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Linkage to the Documented Safety Analysis cont'd
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Need for Consideration of Beyond Design Basis Accidents


DOE-STD-3007-2007
A linking document (referred to in this standard as a "Criticality Control Review" or CCR) should be
used to summarize the results of this evaluation process for criticality hazards and controls. The process
leading to the development of the CCR should be specified as part of the CSP description document. The
CSP should also document how revisions and updates to the CCR and CSEs are treated relative to the
USQ process. The advantages to development of a CCR are:
1. The CCR now becomes the technical reference to the DSA for criticality safety; and
2. The CCR allows summarizing several CSEs for a process or a facility in a single document so
that identification of commonly important attributes and controls is possible.
A. CLASSIFICATION OF HAZARD CONTROLS AND TECHNICAL SAFETY
REQUIREMENTS
The process of selecting hazard controls includes classification of them as safety class SSCs, safety
significant SSCs; design features; administrative controls that are major contributors to defense in depth,
which are designated as specific administrative controls; or a lesser category, sometimes described as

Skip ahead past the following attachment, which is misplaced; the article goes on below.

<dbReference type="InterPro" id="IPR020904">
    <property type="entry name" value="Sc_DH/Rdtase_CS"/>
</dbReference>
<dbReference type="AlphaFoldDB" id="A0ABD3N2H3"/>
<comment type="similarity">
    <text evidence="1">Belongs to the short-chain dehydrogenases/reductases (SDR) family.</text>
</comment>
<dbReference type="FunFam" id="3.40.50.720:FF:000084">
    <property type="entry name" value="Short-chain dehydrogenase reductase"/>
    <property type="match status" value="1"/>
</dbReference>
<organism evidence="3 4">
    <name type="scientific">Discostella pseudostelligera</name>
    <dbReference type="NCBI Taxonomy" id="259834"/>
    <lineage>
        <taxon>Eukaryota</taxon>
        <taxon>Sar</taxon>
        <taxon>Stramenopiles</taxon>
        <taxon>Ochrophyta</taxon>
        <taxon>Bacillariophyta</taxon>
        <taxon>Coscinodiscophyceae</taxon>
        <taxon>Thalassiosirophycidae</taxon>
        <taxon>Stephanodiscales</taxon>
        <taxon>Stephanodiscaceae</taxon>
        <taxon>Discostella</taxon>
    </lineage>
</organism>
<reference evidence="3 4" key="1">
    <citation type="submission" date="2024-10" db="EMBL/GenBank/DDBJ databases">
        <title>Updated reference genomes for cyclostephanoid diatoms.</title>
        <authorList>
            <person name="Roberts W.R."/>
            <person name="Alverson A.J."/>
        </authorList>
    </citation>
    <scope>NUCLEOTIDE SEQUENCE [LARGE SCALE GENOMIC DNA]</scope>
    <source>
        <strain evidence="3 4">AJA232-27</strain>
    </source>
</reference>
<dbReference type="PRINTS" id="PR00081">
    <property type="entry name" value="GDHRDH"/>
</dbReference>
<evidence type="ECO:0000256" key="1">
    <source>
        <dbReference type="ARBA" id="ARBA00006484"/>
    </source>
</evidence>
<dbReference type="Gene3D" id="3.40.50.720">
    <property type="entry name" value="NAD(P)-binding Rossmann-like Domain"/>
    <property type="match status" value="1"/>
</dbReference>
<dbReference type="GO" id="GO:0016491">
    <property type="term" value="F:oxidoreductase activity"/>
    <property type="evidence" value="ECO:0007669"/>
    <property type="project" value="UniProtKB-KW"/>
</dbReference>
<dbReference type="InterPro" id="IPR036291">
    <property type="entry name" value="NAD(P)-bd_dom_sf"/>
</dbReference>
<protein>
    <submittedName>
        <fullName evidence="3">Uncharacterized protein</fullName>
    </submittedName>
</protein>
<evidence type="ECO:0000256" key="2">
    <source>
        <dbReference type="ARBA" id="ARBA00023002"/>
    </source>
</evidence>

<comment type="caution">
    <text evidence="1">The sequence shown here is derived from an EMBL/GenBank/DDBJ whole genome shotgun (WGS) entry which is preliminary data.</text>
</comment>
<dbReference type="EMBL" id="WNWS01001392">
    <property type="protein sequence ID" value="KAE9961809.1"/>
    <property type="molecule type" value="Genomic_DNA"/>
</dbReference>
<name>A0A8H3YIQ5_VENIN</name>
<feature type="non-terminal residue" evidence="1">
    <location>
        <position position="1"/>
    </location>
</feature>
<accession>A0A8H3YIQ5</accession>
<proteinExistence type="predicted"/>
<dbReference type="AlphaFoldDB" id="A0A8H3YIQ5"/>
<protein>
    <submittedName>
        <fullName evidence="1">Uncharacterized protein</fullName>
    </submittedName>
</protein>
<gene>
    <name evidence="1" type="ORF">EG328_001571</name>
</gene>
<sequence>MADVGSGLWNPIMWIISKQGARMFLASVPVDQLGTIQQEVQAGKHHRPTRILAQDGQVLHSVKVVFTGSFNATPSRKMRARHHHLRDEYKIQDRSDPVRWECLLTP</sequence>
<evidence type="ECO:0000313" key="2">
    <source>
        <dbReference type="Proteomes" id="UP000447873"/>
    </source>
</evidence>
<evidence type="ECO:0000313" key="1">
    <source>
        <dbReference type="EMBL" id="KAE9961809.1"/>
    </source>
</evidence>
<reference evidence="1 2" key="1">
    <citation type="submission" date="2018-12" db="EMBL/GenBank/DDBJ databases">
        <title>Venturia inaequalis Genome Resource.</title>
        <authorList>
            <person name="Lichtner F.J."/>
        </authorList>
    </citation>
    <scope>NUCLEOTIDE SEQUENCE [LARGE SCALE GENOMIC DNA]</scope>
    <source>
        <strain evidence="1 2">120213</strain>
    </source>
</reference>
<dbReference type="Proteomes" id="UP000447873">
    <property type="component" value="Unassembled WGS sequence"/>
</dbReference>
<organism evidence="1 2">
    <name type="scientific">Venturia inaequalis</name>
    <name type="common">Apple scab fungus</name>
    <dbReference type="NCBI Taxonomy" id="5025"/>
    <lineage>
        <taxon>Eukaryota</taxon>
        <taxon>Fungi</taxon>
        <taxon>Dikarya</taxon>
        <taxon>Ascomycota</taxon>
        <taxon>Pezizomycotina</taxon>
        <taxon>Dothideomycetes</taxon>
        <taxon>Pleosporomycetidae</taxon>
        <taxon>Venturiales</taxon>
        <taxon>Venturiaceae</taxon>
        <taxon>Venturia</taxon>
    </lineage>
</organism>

SSCs important to safety; and administrative controls. DOE-STD-1186-2004, Specific Administrative
Controls, provides guidance applicable to specific administrative controls. DOE G 421.1-2, Section 5.3
provides a general discussion of the hierarchy of safety controls.
All controls needed for safety (criticality related, radiation safety, industrial safety, etc.) are identified and
characterized during the course of the hazards and accident analyses performed in support of the DSA. A
subset of all controls will usually get safety class or safety significant designation. Controls that are
identified and discussed in CSEs may or may not end up being elevated to the level of TSRs or identified
in the DSA. Depending on the situation, NCS controls that are incorporated into the DSA would be
TSRs, design features, or administrative controls. DSA-level controls should be identified on a case-by-
case basis and should be graded according to the guidance in DOE-STD-3009-94, Change Notice No. 3 or
successor document to establish the hierarchy of hazard controls. Hierarchy requires that engineering
controls with an emphasis on safety-related SSCs be preferable to administrative controls or specific
administrative controls14 due to the inherent uncertainty of human performance. Specific administrative
controls14 may be used to help implement a specific aspect of a programmatic administrative control that
is credited in the safety analysis and, therefore, has a higher level of importance.
16


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